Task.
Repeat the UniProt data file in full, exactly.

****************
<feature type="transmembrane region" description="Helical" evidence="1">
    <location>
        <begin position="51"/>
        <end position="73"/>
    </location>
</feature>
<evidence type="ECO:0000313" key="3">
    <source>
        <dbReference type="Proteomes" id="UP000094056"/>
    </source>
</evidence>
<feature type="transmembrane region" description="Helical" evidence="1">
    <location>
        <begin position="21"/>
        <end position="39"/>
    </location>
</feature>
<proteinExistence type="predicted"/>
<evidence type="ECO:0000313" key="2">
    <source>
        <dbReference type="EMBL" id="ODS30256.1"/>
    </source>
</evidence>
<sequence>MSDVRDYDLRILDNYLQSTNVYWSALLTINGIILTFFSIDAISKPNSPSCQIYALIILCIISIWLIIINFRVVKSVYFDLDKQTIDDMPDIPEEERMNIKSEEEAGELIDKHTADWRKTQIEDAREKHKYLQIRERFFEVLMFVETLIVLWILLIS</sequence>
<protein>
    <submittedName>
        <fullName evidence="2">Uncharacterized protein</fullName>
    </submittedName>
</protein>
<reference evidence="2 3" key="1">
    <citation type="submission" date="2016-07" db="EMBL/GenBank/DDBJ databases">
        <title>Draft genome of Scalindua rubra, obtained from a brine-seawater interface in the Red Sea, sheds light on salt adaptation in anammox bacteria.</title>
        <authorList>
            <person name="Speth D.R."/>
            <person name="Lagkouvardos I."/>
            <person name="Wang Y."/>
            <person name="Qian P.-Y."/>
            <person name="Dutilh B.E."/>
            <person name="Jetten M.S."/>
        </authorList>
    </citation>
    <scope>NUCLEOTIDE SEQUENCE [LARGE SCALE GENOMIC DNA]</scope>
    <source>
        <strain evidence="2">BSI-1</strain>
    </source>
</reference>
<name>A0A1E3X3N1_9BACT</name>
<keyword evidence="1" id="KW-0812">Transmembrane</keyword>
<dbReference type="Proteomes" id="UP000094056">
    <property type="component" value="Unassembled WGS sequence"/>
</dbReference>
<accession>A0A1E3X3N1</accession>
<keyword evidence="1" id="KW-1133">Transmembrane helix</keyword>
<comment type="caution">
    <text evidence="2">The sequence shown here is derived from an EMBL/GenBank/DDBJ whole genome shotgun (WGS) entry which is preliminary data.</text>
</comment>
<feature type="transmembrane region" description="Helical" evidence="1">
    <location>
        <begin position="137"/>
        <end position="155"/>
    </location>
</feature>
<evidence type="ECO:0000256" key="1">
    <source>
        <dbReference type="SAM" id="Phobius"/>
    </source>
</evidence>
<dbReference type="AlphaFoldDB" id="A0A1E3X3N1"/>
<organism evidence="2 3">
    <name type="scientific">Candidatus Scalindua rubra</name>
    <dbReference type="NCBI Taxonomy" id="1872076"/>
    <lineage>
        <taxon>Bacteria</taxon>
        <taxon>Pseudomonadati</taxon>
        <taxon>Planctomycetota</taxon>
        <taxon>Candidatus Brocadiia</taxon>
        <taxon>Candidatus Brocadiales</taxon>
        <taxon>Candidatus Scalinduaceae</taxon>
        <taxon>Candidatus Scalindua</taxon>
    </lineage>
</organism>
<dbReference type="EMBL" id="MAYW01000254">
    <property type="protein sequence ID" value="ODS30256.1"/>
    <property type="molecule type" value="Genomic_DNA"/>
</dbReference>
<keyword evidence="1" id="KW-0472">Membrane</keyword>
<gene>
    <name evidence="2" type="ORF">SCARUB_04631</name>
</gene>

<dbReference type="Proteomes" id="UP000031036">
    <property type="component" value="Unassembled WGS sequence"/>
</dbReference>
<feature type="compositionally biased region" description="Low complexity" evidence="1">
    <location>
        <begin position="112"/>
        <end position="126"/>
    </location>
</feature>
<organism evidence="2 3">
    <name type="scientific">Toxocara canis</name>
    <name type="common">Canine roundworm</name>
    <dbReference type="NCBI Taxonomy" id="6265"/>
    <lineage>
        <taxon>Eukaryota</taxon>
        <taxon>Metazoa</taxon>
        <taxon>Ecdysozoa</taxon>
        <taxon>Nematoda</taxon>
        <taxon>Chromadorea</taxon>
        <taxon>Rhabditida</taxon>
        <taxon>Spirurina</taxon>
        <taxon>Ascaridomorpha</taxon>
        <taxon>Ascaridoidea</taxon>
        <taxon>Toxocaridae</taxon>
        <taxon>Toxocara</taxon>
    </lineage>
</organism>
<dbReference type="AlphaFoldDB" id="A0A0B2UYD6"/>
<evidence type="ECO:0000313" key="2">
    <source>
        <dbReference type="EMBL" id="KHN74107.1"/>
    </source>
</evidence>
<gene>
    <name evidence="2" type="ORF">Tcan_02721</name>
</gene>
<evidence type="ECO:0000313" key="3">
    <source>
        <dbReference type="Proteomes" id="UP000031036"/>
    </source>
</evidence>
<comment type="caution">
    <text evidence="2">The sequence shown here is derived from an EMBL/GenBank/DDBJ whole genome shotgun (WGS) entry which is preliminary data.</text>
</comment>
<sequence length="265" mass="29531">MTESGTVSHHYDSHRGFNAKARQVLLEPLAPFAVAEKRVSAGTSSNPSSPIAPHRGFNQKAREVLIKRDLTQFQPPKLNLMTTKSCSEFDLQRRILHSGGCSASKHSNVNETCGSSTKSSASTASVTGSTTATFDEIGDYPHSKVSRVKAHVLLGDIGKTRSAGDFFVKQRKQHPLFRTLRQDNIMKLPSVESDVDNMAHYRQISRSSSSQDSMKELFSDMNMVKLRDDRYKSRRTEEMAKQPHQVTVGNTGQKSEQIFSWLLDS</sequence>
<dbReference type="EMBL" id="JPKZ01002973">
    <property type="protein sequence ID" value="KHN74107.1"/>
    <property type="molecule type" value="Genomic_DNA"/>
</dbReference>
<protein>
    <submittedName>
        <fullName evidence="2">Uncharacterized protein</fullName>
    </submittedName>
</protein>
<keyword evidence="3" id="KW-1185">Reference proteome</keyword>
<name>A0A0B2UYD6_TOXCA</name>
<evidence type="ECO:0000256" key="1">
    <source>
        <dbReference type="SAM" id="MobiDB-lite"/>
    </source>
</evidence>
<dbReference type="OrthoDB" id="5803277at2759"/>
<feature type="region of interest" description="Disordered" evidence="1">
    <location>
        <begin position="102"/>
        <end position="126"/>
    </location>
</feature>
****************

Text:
<feature type="transmembrane region" description="Helical" evidence="1">
    <location>
        <begin position="51"/>
        <end position="73"/>
    </location>
</feature>
<evidence type="ECO:0000313" key="3">
    <source>
        <dbReference type="Proteomes" id="UP000094056"/>
    </source>
</evidence>
<feature type="transmembrane region" description="Helical" evidence="1">
    <location>
        <begin position="21"/>
        <end position="39"/>
    </location>
</feature>
<proteinExistence type="predicted"/>
<evidence type="ECO:0000313" key="2">
    <source>
        <dbReference type="EMBL" id="ODS30256.1"/>
    </source>
</evidence>
<sequence>MSDVRDYDLRILDNYLQSTNVYWSALLTINGIILTFFSIDAISKPNSPSCQIYALIILCIISIWLIIINFRVVKSVYFDLDKQTIDDMPDIPEEERMNIKSEEEAGELIDKHTADWRKTQIEDAREKHKYLQIRERFFEVLMFVETLIVLWILLIS</sequence>
<protein>
    <submittedName>
        <fullName evidence="2">Uncharacterized protein</fullName>
    </submittedName>
</protein>
<reference evidence="2 3" key="1">
    <citation type="submission" date="2016-07" db="EMBL/GenBank/DDBJ databases">
        <title>Draft genome of Scalindua rubra, obtained from a brine-seawater interface in the Red Sea, sheds light on salt adaptation in anammox bacteria.</title>
        <authorList>
            <person name="Speth D.R."/>
            <person name="Lagkouvardos I."/>
            <person name="Wang Y."/>
            <person name="Qian P.-Y."/>
            <person name="Dutilh B.E."/>
            <person name="Jetten M.S."/>
        </authorList>
    </citation>
    <scope>NUCLEOTIDE SEQUENCE [LARGE SCALE GENOMIC DNA]</scope>
    <source>
        <strain evidence="2">BSI-1</strain>
    </source>
</reference>
<name>A0A1E3X3N1_9BACT</name>
<keyword evidence="1" id="KW-0812">Transmembrane</keyword>
<dbReference type="Proteomes" id="UP000094056">
    <property type="component" value="Unassembled WGS sequence"/>
</dbReference>
<accession>A0A1E3X3N1</accession>
<keyword evidence="1" id="KW-1133">Transmembrane helix</keyword>
<comment type="caution">
    <text evidence="2">The sequence shown here is derived from an EMBL/GenBank/DDBJ whole genome shotgun (WGS) entry which is preliminary data.</text>
</comment>
<feature type="transmembrane region" description="Helical" evidence="1">
    <location>
        <begin position="137"/>
        <end position="155"/>
    </location>
</feature>
<evidence type="ECO:0000256" key="1">
    <source>
        <dbReference type="SAM" id="Phobius"/>
    </source>
</evidence>
<dbReference type="AlphaFoldDB" id="A0A1E3X3N1"/>
<organism evidence="2 3">
    <name type="scientific">Candidatus Scalindua rubra</name>
    <dbReference type="NCBI Taxonomy" id="1872076"/>
    <lineage>
        <taxon>Bacteria</taxon>
        <taxon>Pseudomonadati</taxon>
        <taxon>Planctomycetota</taxon>
        <taxon>Candidatus Brocadiia</taxon>
        <taxon>Candidatus Brocadiales</taxon>
        <taxon>Candidatus Scalinduaceae</taxon>
        <taxon>Candidatus Scalindua</taxon>
    </lineage>
</organism>
<dbReference type="EMBL" id="MAYW01000254">
    <property type="protein sequence ID" value="ODS30256.1"/>
    <property type="molecule type" value="Genomic_DNA"/>
</dbReference>
<keyword evidence="1" id="KW-0472">Membrane</keyword>
<gene>
    <name evidence="2" type="ORF">SCARUB_04631</name>
</gene>

<dbReference type="Proteomes" id="UP000031036">
    <property type="component" value="Unassembled WGS sequence"/>
</dbReference>
<feature type="compositionally biased region" description="Low complexity" evidence="1">
    <location>
        <begin position="112"/>
        <end position="126"/>
    </location>
</feature>
<organism evidence="2 3">
    <name type="scientific">Toxocara canis</name>
    <name type="common">Canine roundworm</name>
    <dbReference type="NCBI Taxonomy" id="6265"/>
    <lineage>
        <taxon>Eukaryota</taxon>
        <taxon>Metazoa</taxon>
        <taxon>Ecdysozoa</taxon>
        <taxon>Nematoda</taxon>
        <taxon>Chromadorea</taxon>
        <taxon>Rhabditida</taxon>
        <taxon>Spirurina</taxon>
        <taxon>Ascaridomorpha</taxon>
        <taxon>Ascaridoidea</taxon>
        <taxon>Toxocaridae</taxon>
        <taxon>Toxocara</taxon>
    </lineage>
</organism>
<dbReference type="AlphaFoldDB" id="A0A0B2UYD6"/>
<evidence type="ECO:0000313" key="2">
    <source>
        <dbReference type="EMBL" id="KHN74107.1"/>
    </source>
</evidence>
<gene>
    <name evidence="2" type="ORF">Tcan_02721</name>
</gene>
<evidence type="ECO:0000313" key="3">
    <source>
        <dbReference type="Proteomes" id="UP000031036"/>
    </source>
</evidence>
<comment type="caution">
    <text evidence="2">The sequence shown here is derived from an EMBL/GenBank/DDBJ whole genome shotgun (WGS) entry which is preliminary data.</text>
</comment>
<sequence length="265" mass="29531">MTESGTVSHHYDSHRGFNAKARQVLLEPLAPFAVAEKRVSAGTSSNPSSPIAPHRGFNQKAREVLIKRDLTQFQPPKLNLMTTKSCSEFDLQRRILHSGGCSASKHSNVNETCGSSTKSSASTASVTGSTTATFDEIGDYPHSKVSRVKAHVLLGDIGKTRSAGDFFVKQRKQHPLFRTLRQDNIMKLPSVESDVDNMAHYRQISRSSSSQDSMKELFSDMNMVKLRDDRYKSRRTEEMAKQPHQVTVGNTGQKSEQIFSWLLDS</sequence>
<dbReference type="EMBL" id="JPKZ01002973">
    <property type="protein sequence ID" value="KHN74107.1"/>
    <property type="molecule type" value="Genomic_DNA"/>
</dbReference>
<protein>
    <submittedName>
        <fullName evidence="2">Uncharacterized protein</fullName>
    </submittedName>
</protein>
<keyword evidence="3" id="KW-1185">Reference proteome</keyword>
<name>A0A0B2UYD6_TOXCA</name>
<evidence type="ECO:0000256" key="1">
    <source>
        <dbReference type="SAM" id="MobiDB-lite"/>
    </source>
</evidence>
<dbReference type="OrthoDB" id="5803277at2759"/>
<feature type="region of interest" description="Disordered" evidence="1">
    <location>
        <begin position="102"/>
        <end position="126"/>
    </location>
</feature>